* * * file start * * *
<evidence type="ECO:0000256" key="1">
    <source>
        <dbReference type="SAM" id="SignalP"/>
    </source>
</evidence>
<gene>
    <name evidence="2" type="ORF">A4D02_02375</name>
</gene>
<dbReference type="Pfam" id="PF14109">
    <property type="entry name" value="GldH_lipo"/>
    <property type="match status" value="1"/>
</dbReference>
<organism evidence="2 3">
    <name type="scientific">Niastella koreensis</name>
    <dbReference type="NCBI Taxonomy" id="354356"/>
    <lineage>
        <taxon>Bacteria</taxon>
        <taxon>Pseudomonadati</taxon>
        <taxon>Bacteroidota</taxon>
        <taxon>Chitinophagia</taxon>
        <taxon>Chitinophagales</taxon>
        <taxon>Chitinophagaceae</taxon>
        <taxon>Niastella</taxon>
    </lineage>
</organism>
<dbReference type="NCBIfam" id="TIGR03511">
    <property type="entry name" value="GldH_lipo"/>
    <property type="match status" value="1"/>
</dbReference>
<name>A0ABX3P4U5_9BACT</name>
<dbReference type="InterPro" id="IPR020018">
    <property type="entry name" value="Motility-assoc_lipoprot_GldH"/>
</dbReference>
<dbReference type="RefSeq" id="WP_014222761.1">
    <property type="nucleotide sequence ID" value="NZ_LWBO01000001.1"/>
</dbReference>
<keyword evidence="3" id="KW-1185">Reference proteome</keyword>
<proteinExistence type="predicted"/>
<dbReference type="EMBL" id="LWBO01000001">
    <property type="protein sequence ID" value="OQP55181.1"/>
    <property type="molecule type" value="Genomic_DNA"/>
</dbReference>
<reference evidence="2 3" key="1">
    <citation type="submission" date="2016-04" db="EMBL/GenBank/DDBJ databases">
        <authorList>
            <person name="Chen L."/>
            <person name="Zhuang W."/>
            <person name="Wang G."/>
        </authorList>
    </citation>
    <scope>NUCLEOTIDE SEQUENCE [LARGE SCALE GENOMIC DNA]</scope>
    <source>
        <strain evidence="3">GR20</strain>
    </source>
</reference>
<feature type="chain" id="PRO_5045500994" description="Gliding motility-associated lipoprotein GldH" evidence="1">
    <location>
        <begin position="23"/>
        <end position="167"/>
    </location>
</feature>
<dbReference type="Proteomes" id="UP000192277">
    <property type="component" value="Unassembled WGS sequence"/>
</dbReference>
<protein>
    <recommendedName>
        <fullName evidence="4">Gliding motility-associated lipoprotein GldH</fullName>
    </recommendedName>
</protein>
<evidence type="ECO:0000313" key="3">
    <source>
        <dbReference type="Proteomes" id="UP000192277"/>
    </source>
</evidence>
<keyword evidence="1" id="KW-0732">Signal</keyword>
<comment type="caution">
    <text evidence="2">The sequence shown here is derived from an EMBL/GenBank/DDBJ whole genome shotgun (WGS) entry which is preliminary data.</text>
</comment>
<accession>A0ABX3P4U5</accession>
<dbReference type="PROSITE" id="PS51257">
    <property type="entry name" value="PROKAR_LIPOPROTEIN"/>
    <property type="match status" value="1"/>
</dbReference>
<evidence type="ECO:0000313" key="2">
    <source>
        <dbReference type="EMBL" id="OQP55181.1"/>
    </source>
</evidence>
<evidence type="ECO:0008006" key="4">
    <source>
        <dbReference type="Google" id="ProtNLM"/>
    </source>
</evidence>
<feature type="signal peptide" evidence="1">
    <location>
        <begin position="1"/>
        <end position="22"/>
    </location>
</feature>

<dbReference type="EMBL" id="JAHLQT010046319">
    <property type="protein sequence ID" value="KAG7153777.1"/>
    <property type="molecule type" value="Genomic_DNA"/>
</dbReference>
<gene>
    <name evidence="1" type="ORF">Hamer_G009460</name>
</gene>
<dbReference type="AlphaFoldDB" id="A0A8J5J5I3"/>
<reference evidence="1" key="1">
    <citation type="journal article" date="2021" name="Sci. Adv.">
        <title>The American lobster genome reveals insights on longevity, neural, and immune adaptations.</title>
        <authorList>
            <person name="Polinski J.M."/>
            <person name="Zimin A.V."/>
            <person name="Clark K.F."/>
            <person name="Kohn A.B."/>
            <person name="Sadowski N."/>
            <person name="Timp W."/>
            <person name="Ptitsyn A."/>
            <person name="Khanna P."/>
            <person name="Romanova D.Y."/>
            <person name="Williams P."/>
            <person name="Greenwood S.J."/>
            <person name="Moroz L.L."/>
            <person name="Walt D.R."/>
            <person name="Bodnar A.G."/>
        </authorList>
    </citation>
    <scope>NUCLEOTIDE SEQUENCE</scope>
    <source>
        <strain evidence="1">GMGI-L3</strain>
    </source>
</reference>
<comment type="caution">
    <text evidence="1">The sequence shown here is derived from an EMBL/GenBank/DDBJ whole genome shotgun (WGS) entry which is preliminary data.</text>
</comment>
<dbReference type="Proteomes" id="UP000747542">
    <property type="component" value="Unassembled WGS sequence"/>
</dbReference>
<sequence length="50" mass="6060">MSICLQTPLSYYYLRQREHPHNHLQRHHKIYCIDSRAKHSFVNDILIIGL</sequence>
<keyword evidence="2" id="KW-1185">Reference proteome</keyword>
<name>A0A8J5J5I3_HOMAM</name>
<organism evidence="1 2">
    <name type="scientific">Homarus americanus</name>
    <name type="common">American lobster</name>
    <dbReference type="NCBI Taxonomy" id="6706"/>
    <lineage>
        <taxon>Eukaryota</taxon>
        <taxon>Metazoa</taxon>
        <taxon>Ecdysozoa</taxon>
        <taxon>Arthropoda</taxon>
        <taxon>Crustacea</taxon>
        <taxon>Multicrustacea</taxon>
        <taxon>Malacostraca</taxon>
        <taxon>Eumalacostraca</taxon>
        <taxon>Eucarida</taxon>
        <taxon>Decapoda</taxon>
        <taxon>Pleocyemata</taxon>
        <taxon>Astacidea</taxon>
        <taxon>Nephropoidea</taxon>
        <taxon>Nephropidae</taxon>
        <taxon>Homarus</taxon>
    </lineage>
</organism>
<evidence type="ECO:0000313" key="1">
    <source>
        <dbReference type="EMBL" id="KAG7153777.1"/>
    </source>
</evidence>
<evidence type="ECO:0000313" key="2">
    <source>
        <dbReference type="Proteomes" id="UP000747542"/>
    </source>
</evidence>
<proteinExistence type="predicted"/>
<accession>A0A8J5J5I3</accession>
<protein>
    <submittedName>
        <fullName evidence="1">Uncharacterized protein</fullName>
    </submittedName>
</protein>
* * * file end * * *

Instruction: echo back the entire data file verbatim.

<evidence type="ECO:0000256" key="1">
    <source>
        <dbReference type="SAM" id="SignalP"/>
    </source>
</evidence>
<gene>
    <name evidence="2" type="ORF">A4D02_02375</name>
</gene>
<dbReference type="Pfam" id="PF14109">
    <property type="entry name" value="GldH_lipo"/>
    <property type="match status" value="1"/>
</dbReference>
<organism evidence="2 3">
    <name type="scientific">Niastella koreensis</name>
    <dbReference type="NCBI Taxonomy" id="354356"/>
    <lineage>
        <taxon>Bacteria</taxon>
        <taxon>Pseudomonadati</taxon>
        <taxon>Bacteroidota</taxon>
        <taxon>Chitinophagia</taxon>
        <taxon>Chitinophagales</taxon>
        <taxon>Chitinophagaceae</taxon>
        <taxon>Niastella</taxon>
    </lineage>
</organism>
<dbReference type="NCBIfam" id="TIGR03511">
    <property type="entry name" value="GldH_lipo"/>
    <property type="match status" value="1"/>
</dbReference>
<name>A0ABX3P4U5_9BACT</name>
<dbReference type="InterPro" id="IPR020018">
    <property type="entry name" value="Motility-assoc_lipoprot_GldH"/>
</dbReference>
<dbReference type="RefSeq" id="WP_014222761.1">
    <property type="nucleotide sequence ID" value="NZ_LWBO01000001.1"/>
</dbReference>
<keyword evidence="3" id="KW-1185">Reference proteome</keyword>
<proteinExistence type="predicted"/>
<dbReference type="EMBL" id="LWBO01000001">
    <property type="protein sequence ID" value="OQP55181.1"/>
    <property type="molecule type" value="Genomic_DNA"/>
</dbReference>
<reference evidence="2 3" key="1">
    <citation type="submission" date="2016-04" db="EMBL/GenBank/DDBJ databases">
        <authorList>
            <person name="Chen L."/>
            <person name="Zhuang W."/>
            <person name="Wang G."/>
        </authorList>
    </citation>
    <scope>NUCLEOTIDE SEQUENCE [LARGE SCALE GENOMIC DNA]</scope>
    <source>
        <strain evidence="3">GR20</strain>
    </source>
</reference>
<feature type="chain" id="PRO_5045500994" description="Gliding motility-associated lipoprotein GldH" evidence="1">
    <location>
        <begin position="23"/>
        <end position="167"/>
    </location>
</feature>
<dbReference type="Proteomes" id="UP000192277">
    <property type="component" value="Unassembled WGS sequence"/>
</dbReference>
<protein>
    <recommendedName>
        <fullName evidence="4">Gliding motility-associated lipoprotein GldH</fullName>
    </recommendedName>
</protein>
<evidence type="ECO:0000313" key="3">
    <source>
        <dbReference type="Proteomes" id="UP000192277"/>
    </source>
</evidence>
<keyword evidence="1" id="KW-0732">Signal</keyword>
<comment type="caution">
    <text evidence="2">The sequence shown here is derived from an EMBL/GenBank/DDBJ whole genome shotgun (WGS) entry which is preliminary data.</text>
</comment>
<accession>A0ABX3P4U5</accession>
<dbReference type="PROSITE" id="PS51257">
    <property type="entry name" value="PROKAR_LIPOPROTEIN"/>
    <property type="match status" value="1"/>
</dbReference>
<evidence type="ECO:0000313" key="2">
    <source>
        <dbReference type="EMBL" id="OQP55181.1"/>
    </source>
</evidence>
<evidence type="ECO:0008006" key="4">
    <source>
        <dbReference type="Google" id="ProtNLM"/>
    </source>
</evidence>
<feature type="signal peptide" evidence="1">
    <location>
        <begin position="1"/>
        <end position="22"/>
    </location>
</feature>

<dbReference type="EMBL" id="JAHLQT010046319">
    <property type="protein sequence ID" value="KAG7153777.1"/>
    <property type="molecule type" value="Genomic_DNA"/>
</dbReference>
<gene>
    <name evidence="1" type="ORF">Hamer_G009460</name>
</gene>
<dbReference type="AlphaFoldDB" id="A0A8J5J5I3"/>
<reference evidence="1" key="1">
    <citation type="journal article" date="2021" name="Sci. Adv.">
        <title>The American lobster genome reveals insights on longevity, neural, and immune adaptations.</title>
        <authorList>
            <person name="Polinski J.M."/>
            <person name="Zimin A.V."/>
            <person name="Clark K.F."/>
            <person name="Kohn A.B."/>
            <person name="Sadowski N."/>
            <person name="Timp W."/>
            <person name="Ptitsyn A."/>
            <person name="Khanna P."/>
            <person name="Romanova D.Y."/>
            <person name="Williams P."/>
            <person name="Greenwood S.J."/>
            <person name="Moroz L.L."/>
            <person name="Walt D.R."/>
            <person name="Bodnar A.G."/>
        </authorList>
    </citation>
    <scope>NUCLEOTIDE SEQUENCE</scope>
    <source>
        <strain evidence="1">GMGI-L3</strain>
    </source>
</reference>
<comment type="caution">
    <text evidence="1">The sequence shown here is derived from an EMBL/GenBank/DDBJ whole genome shotgun (WGS) entry which is preliminary data.</text>
</comment>
<dbReference type="Proteomes" id="UP000747542">
    <property type="component" value="Unassembled WGS sequence"/>
</dbReference>
<sequence length="50" mass="6060">MSICLQTPLSYYYLRQREHPHNHLQRHHKIYCIDSRAKHSFVNDILIIGL</sequence>
<keyword evidence="2" id="KW-1185">Reference proteome</keyword>
<name>A0A8J5J5I3_HOMAM</name>
<organism evidence="1 2">
    <name type="scientific">Homarus americanus</name>
    <name type="common">American lobster</name>
    <dbReference type="NCBI Taxonomy" id="6706"/>
    <lineage>
        <taxon>Eukaryota</taxon>
        <taxon>Metazoa</taxon>
        <taxon>Ecdysozoa</taxon>
        <taxon>Arthropoda</taxon>
        <taxon>Crustacea</taxon>
        <taxon>Multicrustacea</taxon>
        <taxon>Malacostraca</taxon>
        <taxon>Eumalacostraca</taxon>
        <taxon>Eucarida</taxon>
        <taxon>Decapoda</taxon>
        <taxon>Pleocyemata</taxon>
        <taxon>Astacidea</taxon>
        <taxon>Nephropoidea</taxon>
        <taxon>Nephropidae</taxon>
        <taxon>Homarus</taxon>
    </lineage>
</organism>
<evidence type="ECO:0000313" key="1">
    <source>
        <dbReference type="EMBL" id="KAG7153777.1"/>
    </source>
</evidence>
<evidence type="ECO:0000313" key="2">
    <source>
        <dbReference type="Proteomes" id="UP000747542"/>
    </source>
</evidence>
<proteinExistence type="predicted"/>
<accession>A0A8J5J5I3</accession>
<protein>
    <submittedName>
        <fullName evidence="1">Uncharacterized protein</fullName>
    </submittedName>
</protein>